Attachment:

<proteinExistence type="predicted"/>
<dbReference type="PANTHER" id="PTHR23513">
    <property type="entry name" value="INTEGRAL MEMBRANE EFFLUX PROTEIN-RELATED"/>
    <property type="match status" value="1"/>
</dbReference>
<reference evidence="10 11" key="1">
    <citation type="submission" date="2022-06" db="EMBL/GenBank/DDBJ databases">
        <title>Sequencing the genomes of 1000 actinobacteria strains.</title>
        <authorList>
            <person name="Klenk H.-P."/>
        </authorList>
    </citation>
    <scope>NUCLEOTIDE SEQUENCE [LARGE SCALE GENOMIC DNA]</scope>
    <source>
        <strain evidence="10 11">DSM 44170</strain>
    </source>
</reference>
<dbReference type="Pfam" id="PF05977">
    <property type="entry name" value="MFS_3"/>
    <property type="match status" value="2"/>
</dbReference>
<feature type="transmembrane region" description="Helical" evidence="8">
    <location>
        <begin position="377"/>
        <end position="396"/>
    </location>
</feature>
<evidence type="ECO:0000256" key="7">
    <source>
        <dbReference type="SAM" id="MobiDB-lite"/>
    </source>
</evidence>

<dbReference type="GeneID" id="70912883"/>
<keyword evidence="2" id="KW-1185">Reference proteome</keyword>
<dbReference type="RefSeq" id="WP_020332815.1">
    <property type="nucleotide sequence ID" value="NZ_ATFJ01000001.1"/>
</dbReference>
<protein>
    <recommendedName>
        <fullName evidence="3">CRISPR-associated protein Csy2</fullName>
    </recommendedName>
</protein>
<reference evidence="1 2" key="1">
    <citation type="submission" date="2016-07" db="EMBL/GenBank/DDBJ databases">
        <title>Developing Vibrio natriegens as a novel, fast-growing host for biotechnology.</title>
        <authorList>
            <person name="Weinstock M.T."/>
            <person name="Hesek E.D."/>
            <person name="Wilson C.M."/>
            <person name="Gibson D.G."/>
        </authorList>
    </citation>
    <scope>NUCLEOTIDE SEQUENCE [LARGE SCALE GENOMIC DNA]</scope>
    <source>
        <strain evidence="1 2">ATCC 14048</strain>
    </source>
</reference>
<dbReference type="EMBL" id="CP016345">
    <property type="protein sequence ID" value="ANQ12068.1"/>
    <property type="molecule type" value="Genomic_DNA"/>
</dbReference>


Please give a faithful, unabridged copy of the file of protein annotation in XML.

<proteinExistence type="predicted"/>
<dbReference type="PANTHER" id="PTHR23513">
    <property type="entry name" value="INTEGRAL MEMBRANE EFFLUX PROTEIN-RELATED"/>
    <property type="match status" value="1"/>
</dbReference>
<reference evidence="10 11" key="1">
    <citation type="submission" date="2022-06" db="EMBL/GenBank/DDBJ databases">
        <title>Sequencing the genomes of 1000 actinobacteria strains.</title>
        <authorList>
            <person name="Klenk H.-P."/>
        </authorList>
    </citation>
    <scope>NUCLEOTIDE SEQUENCE [LARGE SCALE GENOMIC DNA]</scope>
    <source>
        <strain evidence="10 11">DSM 44170</strain>
    </source>
</reference>
<dbReference type="Pfam" id="PF05977">
    <property type="entry name" value="MFS_3"/>
    <property type="match status" value="2"/>
</dbReference>
<feature type="transmembrane region" description="Helical" evidence="8">
    <location>
        <begin position="377"/>
        <end position="396"/>
    </location>
</feature>
<evidence type="ECO:0000256" key="7">
    <source>
        <dbReference type="SAM" id="MobiDB-lite"/>
    </source>
</evidence>

<dbReference type="GeneID" id="70912883"/>
<keyword evidence="2" id="KW-1185">Reference proteome</keyword>
<dbReference type="RefSeq" id="WP_020332815.1">
    <property type="nucleotide sequence ID" value="NZ_ATFJ01000001.1"/>
</dbReference>
<protein>
    <recommendedName>
        <fullName evidence="3">CRISPR-associated protein Csy2</fullName>
    </recommendedName>
</protein>
<reference evidence="1 2" key="1">
    <citation type="submission" date="2016-07" db="EMBL/GenBank/DDBJ databases">
        <title>Developing Vibrio natriegens as a novel, fast-growing host for biotechnology.</title>
        <authorList>
            <person name="Weinstock M.T."/>
            <person name="Hesek E.D."/>
            <person name="Wilson C.M."/>
            <person name="Gibson D.G."/>
        </authorList>
    </citation>
    <scope>NUCLEOTIDE SEQUENCE [LARGE SCALE GENOMIC DNA]</scope>
    <source>
        <strain evidence="1 2">ATCC 14048</strain>
    </source>
</reference>
<dbReference type="EMBL" id="CP016345">
    <property type="protein sequence ID" value="ANQ12068.1"/>
    <property type="molecule type" value="Genomic_DNA"/>
</dbReference>